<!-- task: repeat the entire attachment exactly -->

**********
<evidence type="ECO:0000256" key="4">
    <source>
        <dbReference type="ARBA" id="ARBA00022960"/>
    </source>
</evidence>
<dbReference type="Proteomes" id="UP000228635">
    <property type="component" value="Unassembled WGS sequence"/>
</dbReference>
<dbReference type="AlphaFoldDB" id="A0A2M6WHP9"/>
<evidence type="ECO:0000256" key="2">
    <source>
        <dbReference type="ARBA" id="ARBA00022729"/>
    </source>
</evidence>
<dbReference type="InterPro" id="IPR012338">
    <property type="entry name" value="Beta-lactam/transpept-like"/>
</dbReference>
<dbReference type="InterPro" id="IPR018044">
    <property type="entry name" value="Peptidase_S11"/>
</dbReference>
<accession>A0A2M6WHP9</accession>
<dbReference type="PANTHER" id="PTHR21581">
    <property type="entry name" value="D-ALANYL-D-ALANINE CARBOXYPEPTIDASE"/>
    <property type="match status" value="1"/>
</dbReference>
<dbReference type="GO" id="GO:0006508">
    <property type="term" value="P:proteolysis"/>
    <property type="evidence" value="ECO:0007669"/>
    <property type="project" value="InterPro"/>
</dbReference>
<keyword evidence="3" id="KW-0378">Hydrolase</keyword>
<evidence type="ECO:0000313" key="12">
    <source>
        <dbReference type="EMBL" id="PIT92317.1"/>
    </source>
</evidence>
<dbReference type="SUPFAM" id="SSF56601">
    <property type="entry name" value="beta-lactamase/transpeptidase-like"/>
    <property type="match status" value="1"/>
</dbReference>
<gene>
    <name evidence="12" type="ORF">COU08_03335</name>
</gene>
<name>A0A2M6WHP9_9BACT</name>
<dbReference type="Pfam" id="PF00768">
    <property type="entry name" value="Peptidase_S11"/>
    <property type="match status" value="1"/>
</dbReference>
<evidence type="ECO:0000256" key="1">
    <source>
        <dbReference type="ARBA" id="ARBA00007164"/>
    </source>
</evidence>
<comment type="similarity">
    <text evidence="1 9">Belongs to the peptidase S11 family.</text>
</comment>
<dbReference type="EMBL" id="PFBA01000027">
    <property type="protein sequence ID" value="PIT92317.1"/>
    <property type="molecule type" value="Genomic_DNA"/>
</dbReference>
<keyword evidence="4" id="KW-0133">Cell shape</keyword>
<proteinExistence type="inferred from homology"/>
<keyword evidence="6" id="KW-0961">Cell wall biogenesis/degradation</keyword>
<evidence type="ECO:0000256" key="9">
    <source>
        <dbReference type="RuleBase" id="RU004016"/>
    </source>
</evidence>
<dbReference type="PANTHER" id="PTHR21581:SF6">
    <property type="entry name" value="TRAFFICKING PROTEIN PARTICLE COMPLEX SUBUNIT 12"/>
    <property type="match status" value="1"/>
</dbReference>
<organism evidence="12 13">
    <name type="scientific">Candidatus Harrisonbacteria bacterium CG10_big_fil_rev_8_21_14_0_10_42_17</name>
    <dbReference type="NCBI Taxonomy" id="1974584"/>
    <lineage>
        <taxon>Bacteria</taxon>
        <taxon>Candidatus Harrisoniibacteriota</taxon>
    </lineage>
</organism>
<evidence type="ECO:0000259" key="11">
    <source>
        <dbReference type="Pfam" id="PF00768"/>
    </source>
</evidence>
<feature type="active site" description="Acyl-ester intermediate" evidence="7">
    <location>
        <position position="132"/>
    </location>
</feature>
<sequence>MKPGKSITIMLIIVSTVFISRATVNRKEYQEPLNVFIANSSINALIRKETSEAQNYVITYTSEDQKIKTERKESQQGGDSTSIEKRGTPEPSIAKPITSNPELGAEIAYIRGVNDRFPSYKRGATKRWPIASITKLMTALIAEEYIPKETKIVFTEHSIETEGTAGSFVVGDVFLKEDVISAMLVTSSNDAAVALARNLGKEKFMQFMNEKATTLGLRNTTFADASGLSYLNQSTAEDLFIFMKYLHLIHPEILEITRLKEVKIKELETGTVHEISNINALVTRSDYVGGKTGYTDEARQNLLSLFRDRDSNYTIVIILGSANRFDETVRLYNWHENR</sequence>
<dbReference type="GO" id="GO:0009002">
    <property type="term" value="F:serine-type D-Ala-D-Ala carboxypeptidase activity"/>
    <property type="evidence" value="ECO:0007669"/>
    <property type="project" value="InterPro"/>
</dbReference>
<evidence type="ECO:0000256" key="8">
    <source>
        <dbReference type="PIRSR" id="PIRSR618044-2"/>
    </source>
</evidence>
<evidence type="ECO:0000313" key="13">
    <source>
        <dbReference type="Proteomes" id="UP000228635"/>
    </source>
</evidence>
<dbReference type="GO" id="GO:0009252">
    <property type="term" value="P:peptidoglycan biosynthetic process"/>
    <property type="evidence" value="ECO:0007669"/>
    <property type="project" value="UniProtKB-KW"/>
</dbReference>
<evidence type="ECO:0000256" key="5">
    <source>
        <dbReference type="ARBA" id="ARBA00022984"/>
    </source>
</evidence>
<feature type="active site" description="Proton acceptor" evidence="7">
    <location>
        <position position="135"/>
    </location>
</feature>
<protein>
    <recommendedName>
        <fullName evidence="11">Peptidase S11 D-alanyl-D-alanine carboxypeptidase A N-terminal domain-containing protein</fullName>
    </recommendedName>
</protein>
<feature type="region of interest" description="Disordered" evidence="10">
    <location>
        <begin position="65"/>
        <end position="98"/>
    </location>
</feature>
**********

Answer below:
<evidence type="ECO:0000256" key="4">
    <source>
        <dbReference type="ARBA" id="ARBA00022960"/>
    </source>
</evidence>
<dbReference type="Proteomes" id="UP000228635">
    <property type="component" value="Unassembled WGS sequence"/>
</dbReference>
<dbReference type="AlphaFoldDB" id="A0A2M6WHP9"/>
<evidence type="ECO:0000256" key="2">
    <source>
        <dbReference type="ARBA" id="ARBA00022729"/>
    </source>
</evidence>
<dbReference type="InterPro" id="IPR012338">
    <property type="entry name" value="Beta-lactam/transpept-like"/>
</dbReference>
<dbReference type="InterPro" id="IPR018044">
    <property type="entry name" value="Peptidase_S11"/>
</dbReference>
<accession>A0A2M6WHP9</accession>
<dbReference type="PANTHER" id="PTHR21581">
    <property type="entry name" value="D-ALANYL-D-ALANINE CARBOXYPEPTIDASE"/>
    <property type="match status" value="1"/>
</dbReference>
<dbReference type="GO" id="GO:0006508">
    <property type="term" value="P:proteolysis"/>
    <property type="evidence" value="ECO:0007669"/>
    <property type="project" value="InterPro"/>
</dbReference>
<keyword evidence="3" id="KW-0378">Hydrolase</keyword>
<evidence type="ECO:0000313" key="12">
    <source>
        <dbReference type="EMBL" id="PIT92317.1"/>
    </source>
</evidence>
<dbReference type="SUPFAM" id="SSF56601">
    <property type="entry name" value="beta-lactamase/transpeptidase-like"/>
    <property type="match status" value="1"/>
</dbReference>
<gene>
    <name evidence="12" type="ORF">COU08_03335</name>
</gene>
<name>A0A2M6WHP9_9BACT</name>
<dbReference type="Pfam" id="PF00768">
    <property type="entry name" value="Peptidase_S11"/>
    <property type="match status" value="1"/>
</dbReference>
<evidence type="ECO:0000256" key="1">
    <source>
        <dbReference type="ARBA" id="ARBA00007164"/>
    </source>
</evidence>
<comment type="similarity">
    <text evidence="1 9">Belongs to the peptidase S11 family.</text>
</comment>
<dbReference type="EMBL" id="PFBA01000027">
    <property type="protein sequence ID" value="PIT92317.1"/>
    <property type="molecule type" value="Genomic_DNA"/>
</dbReference>
<keyword evidence="4" id="KW-0133">Cell shape</keyword>
<proteinExistence type="inferred from homology"/>
<keyword evidence="6" id="KW-0961">Cell wall biogenesis/degradation</keyword>
<evidence type="ECO:0000256" key="9">
    <source>
        <dbReference type="RuleBase" id="RU004016"/>
    </source>
</evidence>
<dbReference type="PANTHER" id="PTHR21581:SF6">
    <property type="entry name" value="TRAFFICKING PROTEIN PARTICLE COMPLEX SUBUNIT 12"/>
    <property type="match status" value="1"/>
</dbReference>
<organism evidence="12 13">
    <name type="scientific">Candidatus Harrisonbacteria bacterium CG10_big_fil_rev_8_21_14_0_10_42_17</name>
    <dbReference type="NCBI Taxonomy" id="1974584"/>
    <lineage>
        <taxon>Bacteria</taxon>
        <taxon>Candidatus Harrisoniibacteriota</taxon>
    </lineage>
</organism>
<evidence type="ECO:0000259" key="11">
    <source>
        <dbReference type="Pfam" id="PF00768"/>
    </source>
</evidence>
<feature type="active site" description="Acyl-ester intermediate" evidence="7">
    <location>
        <position position="132"/>
    </location>
</feature>
<sequence>MKPGKSITIMLIIVSTVFISRATVNRKEYQEPLNVFIANSSINALIRKETSEAQNYVITYTSEDQKIKTERKESQQGGDSTSIEKRGTPEPSIAKPITSNPELGAEIAYIRGVNDRFPSYKRGATKRWPIASITKLMTALIAEEYIPKETKIVFTEHSIETEGTAGSFVVGDVFLKEDVISAMLVTSSNDAAVALARNLGKEKFMQFMNEKATTLGLRNTTFADASGLSYLNQSTAEDLFIFMKYLHLIHPEILEITRLKEVKIKELETGTVHEISNINALVTRSDYVGGKTGYTDEARQNLLSLFRDRDSNYTIVIILGSANRFDETVRLYNWHENR</sequence>
<dbReference type="GO" id="GO:0009002">
    <property type="term" value="F:serine-type D-Ala-D-Ala carboxypeptidase activity"/>
    <property type="evidence" value="ECO:0007669"/>
    <property type="project" value="InterPro"/>
</dbReference>
<evidence type="ECO:0000256" key="8">
    <source>
        <dbReference type="PIRSR" id="PIRSR618044-2"/>
    </source>
</evidence>
<evidence type="ECO:0000313" key="13">
    <source>
        <dbReference type="Proteomes" id="UP000228635"/>
    </source>
</evidence>
<dbReference type="GO" id="GO:0009252">
    <property type="term" value="P:peptidoglycan biosynthetic process"/>
    <property type="evidence" value="ECO:0007669"/>
    <property type="project" value="UniProtKB-KW"/>
</dbReference>
<evidence type="ECO:0000256" key="5">
    <source>
        <dbReference type="ARBA" id="ARBA00022984"/>
    </source>
</evidence>
<feature type="active site" description="Proton acceptor" evidence="7">
    <location>
        <position position="135"/>
    </location>
</feature>
<protein>
    <recommendedName>
        <fullName evidence="11">Peptidase S11 D-alanyl-D-alanine carboxypeptidase A N-terminal domain-containing protein</fullName>
    </recommendedName>
</protein>
<feature type="region of interest" description="Disordered" evidence="10">
    <location>
        <begin position="65"/>
        <end position="98"/>
    </location>
</feature>